In 1990, of all deaths in patients infected by TB, 4.6% were attributed to HIV infection. In the present study, this value was 29.9% (907/3032) of all deaths with mention of TB, more than doubling the 14% estimated for the year 2000.10

Graphic representation of TB mortality distribution by age before the AIDS epidemic was unimodal in shape, rising along with age. The first studies to investigate this pattern for the AIDS/TB co-infection describe a bimodal curve, with peaks between 24 and 45, and above 60 years.2,18 These studies, however, studied TB and AIDS deaths jointly, without a hierarchical distinction between underlying and associated causes. This was due to their being conducted at a time when the defining diseases of AIDS might have been identified as the underlying cause instead of AIDS itself. In the present study, only curves plotted according to total mentions had a slight trend towards elevation between 30 and 44 years among men and 25 and 39 years among women. Graphic representation of deaths due to underlying causes with TB as an associated cause shows that the elevation detected at this younger age is due to AIDS deaths, a hypothesis corroborated by the respective mean age at death. On the other hand, the slight rise detected in the TB-related mortality curve among younger age groups was partly ascribed to deaths due to alcohol or another psychoactive substance abuse. 18 The present study detected an association between alcohol use and TB mortality at younger-than-normal age.

Mean number of diagnosis registered in death certificates is used as an indicator for the quality of mortality data.11,15 It can be infered that at least three causes of death will be described in the lines in Part I of any correctly filled death certificate, in which the pathological sequence leading to death includes underlying, intervening, and terminal causes. When necessary, one or more contributing causes may be added in Part II of the death certificate. The greater the number of causes registered, the greater our knowledge about the natural history of the disease, and consequently the greater the possibilities of preventing similar deaths. Mean number of causes per certificate for deaths by TB was greater than the correspondent number for the total deaths in the state. The 2.8 causes per certificate obtained was adequate for the study of multiple-cause mortality. However, it was lower than the mean number of causes registered for deaths for which AIDS was selected as the underlying cause, which may reflect the greater importance given to this syndrome by physicians when filling death certificates. The 907 deaths due to AIDS with mention of TB had a greater mean number of causes (3.7±1.0) than the 3,712 deaths without (3.1±1.1) in the State of São Paulo, in 1998.13

The present study presents the usual limitations of mortality studies based on secondary data from death certificates forwarded to the Civil Register.11 Although quantitative limitations imposed by under-reporting of deaths in the state are negligible, qualitative limitations should not be neglected, especially those related to the inadequate filling of death certificate items. This situation has been improving in the last few years, however, due to greater knowledge on the part of physicians concerning the statistical and legal importance of this document for public health and for the deceased’s family. The 6.6% share of deaths attributed to ill-defined causes in São Paulo State in 1998 was one of the lowest in Brazil. Such improvement is partly due to the progressive increase in the mean number of causes reported per death certificate, which is attributed to the addition of a fourth line to Part I of the International Form of Medical Certificate of Cause of Death.8 On the other hand, the advantages of this type of study are greater than the above-mentioned limitations. TB death coverage is greater than that of epidemiological surveillance case notification. A comparison between mortality data and compulsory case notification showed that in São Paulo State in 1980, and in São Paulo City, from 1986 to 1995, respectively 67.5% and 64.2% of TB cases were not reported.4,6 In addition, multiple-cause mortality data unite, in a single register, deaths related to TB, AIDS, and other causes, allowing for the evaluation of the impact of any given cause and of its lethal associations.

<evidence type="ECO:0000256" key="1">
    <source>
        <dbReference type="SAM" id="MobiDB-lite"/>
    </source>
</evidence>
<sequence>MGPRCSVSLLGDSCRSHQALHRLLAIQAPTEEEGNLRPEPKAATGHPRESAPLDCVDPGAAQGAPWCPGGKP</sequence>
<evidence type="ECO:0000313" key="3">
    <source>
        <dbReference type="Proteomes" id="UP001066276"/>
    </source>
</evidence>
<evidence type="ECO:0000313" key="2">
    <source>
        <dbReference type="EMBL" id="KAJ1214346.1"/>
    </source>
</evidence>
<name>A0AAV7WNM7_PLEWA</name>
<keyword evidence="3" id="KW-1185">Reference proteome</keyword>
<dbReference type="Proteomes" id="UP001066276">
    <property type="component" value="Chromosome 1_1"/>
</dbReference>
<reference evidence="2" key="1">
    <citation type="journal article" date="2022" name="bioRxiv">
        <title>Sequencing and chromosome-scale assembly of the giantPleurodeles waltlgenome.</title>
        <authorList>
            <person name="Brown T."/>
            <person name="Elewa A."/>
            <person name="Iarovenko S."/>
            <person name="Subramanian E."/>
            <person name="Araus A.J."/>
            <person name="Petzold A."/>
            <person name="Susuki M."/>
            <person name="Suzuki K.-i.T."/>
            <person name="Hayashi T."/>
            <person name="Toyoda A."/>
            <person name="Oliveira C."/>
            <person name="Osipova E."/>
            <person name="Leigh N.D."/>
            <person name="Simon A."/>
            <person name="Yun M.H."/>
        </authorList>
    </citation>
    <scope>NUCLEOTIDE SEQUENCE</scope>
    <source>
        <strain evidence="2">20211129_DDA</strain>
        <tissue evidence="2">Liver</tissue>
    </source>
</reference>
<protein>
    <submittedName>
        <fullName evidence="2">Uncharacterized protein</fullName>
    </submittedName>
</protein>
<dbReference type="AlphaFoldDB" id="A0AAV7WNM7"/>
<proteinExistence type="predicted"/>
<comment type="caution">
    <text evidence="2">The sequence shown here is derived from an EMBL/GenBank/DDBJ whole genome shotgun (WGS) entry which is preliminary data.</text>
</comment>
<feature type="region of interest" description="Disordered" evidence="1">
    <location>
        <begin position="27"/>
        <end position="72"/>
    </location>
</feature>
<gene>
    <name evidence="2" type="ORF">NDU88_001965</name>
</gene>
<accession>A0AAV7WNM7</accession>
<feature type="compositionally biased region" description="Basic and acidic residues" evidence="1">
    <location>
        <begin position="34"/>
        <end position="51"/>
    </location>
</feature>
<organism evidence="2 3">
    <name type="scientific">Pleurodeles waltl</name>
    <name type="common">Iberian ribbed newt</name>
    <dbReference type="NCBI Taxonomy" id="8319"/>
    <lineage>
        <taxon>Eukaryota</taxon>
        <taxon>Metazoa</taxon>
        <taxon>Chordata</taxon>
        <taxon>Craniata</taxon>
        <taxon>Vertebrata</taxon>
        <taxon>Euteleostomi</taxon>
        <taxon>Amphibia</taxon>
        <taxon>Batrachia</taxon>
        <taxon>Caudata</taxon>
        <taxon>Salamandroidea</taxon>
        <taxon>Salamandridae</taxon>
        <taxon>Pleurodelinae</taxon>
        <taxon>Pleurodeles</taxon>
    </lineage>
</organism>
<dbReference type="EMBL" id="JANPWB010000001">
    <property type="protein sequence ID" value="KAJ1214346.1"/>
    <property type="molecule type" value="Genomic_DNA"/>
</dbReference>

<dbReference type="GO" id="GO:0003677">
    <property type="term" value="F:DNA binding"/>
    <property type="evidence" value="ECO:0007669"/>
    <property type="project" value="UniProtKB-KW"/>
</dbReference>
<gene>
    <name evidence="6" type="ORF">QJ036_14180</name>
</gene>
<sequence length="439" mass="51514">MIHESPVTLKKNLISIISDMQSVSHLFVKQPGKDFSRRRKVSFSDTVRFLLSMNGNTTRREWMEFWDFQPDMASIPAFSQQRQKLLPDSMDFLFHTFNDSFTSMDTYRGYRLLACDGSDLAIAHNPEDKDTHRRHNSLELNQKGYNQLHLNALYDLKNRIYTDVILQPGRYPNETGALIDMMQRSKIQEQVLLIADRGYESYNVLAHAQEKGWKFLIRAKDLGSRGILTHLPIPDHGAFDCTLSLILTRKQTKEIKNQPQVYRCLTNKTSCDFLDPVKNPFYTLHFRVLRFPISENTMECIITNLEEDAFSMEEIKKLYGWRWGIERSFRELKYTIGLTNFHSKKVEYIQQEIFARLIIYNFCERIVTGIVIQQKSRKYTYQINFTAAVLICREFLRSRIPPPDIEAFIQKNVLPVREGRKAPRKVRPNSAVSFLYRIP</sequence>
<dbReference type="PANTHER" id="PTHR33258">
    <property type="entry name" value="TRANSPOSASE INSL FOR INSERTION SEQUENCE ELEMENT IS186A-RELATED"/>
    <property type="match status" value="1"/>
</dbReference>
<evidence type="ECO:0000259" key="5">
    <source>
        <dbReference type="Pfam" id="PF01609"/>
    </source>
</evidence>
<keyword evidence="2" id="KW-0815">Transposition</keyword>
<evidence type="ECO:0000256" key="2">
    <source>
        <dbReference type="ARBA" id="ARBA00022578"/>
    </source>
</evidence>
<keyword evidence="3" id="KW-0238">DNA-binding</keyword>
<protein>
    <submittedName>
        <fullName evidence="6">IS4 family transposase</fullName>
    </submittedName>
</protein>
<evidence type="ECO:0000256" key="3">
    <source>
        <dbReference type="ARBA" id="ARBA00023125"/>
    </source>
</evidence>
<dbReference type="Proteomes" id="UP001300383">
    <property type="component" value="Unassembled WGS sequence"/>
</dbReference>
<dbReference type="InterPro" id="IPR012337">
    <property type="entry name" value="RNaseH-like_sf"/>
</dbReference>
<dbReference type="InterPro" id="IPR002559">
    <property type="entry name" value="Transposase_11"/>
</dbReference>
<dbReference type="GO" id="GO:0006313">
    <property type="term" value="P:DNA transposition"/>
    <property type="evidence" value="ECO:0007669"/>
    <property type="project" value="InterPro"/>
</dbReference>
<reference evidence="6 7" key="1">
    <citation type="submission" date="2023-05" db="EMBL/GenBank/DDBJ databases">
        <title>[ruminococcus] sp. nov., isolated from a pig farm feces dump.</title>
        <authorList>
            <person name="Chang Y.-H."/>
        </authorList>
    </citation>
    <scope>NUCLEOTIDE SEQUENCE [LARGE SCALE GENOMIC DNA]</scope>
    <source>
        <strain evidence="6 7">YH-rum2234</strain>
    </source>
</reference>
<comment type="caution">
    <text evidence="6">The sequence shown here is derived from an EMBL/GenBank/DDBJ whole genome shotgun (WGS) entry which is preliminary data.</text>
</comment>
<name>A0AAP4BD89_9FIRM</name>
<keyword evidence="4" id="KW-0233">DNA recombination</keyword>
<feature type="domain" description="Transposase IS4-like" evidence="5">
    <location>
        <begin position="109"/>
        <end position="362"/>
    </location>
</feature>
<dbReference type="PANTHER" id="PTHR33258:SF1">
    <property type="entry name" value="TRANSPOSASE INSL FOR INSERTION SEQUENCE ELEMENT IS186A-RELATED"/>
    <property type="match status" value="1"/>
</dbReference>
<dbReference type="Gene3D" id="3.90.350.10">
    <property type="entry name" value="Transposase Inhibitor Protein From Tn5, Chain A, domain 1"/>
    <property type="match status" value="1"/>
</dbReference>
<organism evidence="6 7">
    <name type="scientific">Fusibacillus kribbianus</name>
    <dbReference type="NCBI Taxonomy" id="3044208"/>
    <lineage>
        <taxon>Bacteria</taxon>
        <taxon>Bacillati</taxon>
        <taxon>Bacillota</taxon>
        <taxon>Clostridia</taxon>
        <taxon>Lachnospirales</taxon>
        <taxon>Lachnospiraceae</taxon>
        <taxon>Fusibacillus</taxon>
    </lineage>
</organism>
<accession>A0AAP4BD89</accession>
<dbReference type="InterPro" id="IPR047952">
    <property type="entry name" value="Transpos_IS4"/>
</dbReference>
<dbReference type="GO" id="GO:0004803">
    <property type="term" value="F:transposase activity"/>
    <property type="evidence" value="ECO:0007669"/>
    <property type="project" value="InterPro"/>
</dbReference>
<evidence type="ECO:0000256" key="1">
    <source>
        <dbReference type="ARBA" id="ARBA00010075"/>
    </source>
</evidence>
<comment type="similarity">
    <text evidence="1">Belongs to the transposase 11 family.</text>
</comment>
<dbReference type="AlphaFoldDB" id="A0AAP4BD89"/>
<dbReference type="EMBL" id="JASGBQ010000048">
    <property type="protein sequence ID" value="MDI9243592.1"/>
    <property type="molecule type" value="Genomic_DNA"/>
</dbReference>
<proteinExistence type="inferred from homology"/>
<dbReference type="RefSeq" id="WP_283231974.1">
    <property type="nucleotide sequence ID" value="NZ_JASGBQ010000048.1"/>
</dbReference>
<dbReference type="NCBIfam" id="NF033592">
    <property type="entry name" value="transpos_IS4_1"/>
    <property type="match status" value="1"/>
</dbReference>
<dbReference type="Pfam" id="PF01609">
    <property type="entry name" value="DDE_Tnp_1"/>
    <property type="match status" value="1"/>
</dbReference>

The study of mortality adds a valuable contribution to TB epidemiology. The results of the present study show that mortality rates almost doubled when deaths with mention of TB as an associated cause – of which, in roughly two-thirds of cases, AIDS was reported as the underlying cause – were added. They also show that information including all registered causes of death allow for a partial reconstruction of the natural history of TB, and for the recommendation of adequate preventive and therapeutic measures.  

 

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13. Santo AH, Pinheiro CE. Opportunistic infections associated to deaths from AIDS with and without tuberculosis. In: 32nd World Conference on Lung Health of the International Union Against Tuberculosis and Lung Diseases (IUATLD), 2001. Abstract book. Int J Tuberc Lung Dis 2001;5(11 Suppl 1):S173.        [ Links ]

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15. Santo AH, Pinheiro CE, Jordani MS. Causas básicas e associadas de morte por Aids, Estado de São Paulo, Brasil, 1998. Rev Saúde Pública 2000;34:581-8.        [ Links ]

16. Shafer RW, Edlin BR. Tuberculosis in patients infected with human immunodeficiency virus: perspective on the past decade. Clin Infect Dis 1996;22:683-704.        [ Links ]

17. Tuberculosis deaths on the increase. World Health Forum 1996;17:422.        [ Links ]

18. White MC, Portillo CJ. Tuberculosis mortality associated with AIDS and drug or alchool abuse: analysis of multiple cause-of-death data. Public Health 1996;110:185-9.        [ Links ]

19. World Health Assembly. Stop tuberculosis initiative. Disponível em <URL: http.//www.stoptb.org/WHA53.1.html>        [ Links ]

 

 

Correspondence to
Augusto Hasiak Santo
Av. Dr. Arnaldo, 715
01246-904 São Paulo, SP, Brasil
E-mail: auhsanto@usp.br

Received on 25/9/2002. Reviewed on 12/5/2003. Approved on 12/6/2003.

 

 

Preliminary version presented at the I Forum and II Conference of Horizontal Technical Cooperation on HIV/Aids and STD in Latin America and the Caribbean, Rio de Janeiro, Brazil, 2000.